by N Davis, PL Winter
Urban Forestry & Urban Greening 64: 1272442021
Trees have many benefits for humans: providing shade, oxygen, food, lower air pollution, aesthetic enjoyment, and lower temperatures. Yet in Los Angeles many residents report intentions to plant fewer trees in the future, while tree canopy cover on residential properties in the city has declined. This study explored resident preferences around the type of trees they would be interested in planting around their property (home lot, neighboring lot, and city park) and the reasons behind the decisions.
The authors designed an interactive game where participants “planted their street” with 0-8 trees. Eight different tree species (and eight of each) were offered as choices. The different species represented four types of trees representing different ecosystem functions: fruiting, flowering, carbon capturing, and climate adaptive. Results showed that 97% of the maximum number of trees were planted; and 87% of participants planted the maximum allowed eight trees. Participants also showed a preference for planting multiple tree types and species. Carbon capturing trees were the most planted type, followed by flowering, fruiting, and climate adaptive.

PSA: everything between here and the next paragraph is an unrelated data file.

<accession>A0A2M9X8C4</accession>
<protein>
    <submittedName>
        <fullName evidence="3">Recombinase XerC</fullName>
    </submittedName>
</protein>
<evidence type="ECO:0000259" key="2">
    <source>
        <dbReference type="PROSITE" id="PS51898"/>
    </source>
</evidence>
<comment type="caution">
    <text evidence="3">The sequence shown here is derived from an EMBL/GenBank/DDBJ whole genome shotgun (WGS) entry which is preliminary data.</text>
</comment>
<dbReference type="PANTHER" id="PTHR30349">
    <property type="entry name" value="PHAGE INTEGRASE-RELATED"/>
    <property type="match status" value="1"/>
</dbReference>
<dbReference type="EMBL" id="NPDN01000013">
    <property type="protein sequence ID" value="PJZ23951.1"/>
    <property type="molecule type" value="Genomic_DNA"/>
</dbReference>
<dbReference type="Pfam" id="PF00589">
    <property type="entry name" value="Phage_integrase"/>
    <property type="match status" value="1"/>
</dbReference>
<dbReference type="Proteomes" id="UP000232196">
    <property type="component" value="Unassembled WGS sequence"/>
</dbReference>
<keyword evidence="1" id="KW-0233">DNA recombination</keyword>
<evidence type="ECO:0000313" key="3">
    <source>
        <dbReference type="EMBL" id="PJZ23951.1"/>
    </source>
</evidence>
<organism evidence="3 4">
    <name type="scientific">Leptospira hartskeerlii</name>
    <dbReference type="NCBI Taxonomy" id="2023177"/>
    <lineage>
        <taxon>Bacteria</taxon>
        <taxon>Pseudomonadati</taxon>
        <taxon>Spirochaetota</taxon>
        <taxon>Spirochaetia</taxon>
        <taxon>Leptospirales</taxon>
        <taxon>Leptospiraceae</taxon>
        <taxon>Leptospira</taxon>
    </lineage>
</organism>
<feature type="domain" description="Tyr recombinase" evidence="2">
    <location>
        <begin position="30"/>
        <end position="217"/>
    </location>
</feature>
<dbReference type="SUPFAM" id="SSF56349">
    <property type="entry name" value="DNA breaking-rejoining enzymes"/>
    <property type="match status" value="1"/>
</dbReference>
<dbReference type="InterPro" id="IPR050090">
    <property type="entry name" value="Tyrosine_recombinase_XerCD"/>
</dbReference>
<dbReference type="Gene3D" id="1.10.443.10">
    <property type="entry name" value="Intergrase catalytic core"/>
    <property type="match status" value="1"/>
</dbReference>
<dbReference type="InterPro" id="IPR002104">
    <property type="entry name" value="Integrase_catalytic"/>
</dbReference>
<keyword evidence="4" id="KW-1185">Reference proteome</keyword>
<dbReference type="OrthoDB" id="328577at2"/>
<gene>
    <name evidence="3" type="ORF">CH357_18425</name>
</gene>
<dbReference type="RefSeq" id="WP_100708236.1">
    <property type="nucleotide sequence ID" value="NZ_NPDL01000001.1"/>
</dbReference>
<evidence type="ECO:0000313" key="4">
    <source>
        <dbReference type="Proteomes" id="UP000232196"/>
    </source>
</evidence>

Tree type preferences were driven by two themes, perceived tree services and self-versus other. However, tree type preferences varied by neighborhood location. In city parks carbon capturing trees were the most planted; but in neighboring lots flowering trees were the most common. On home lots the most preferred tree varied between easement, front yard, and back yard. Perceived services and self-versus other were again underlying themes for the placement of trees in the neighborhood, along with geography and personal connection.
The authors concluded that the game-based design was successful in illuminating residential tree preferences as well as the motivations underlying those preferences. It is suggested that more dialogue around tree services and those nuances is merited and could prove highly beneficial to urban forestry programs.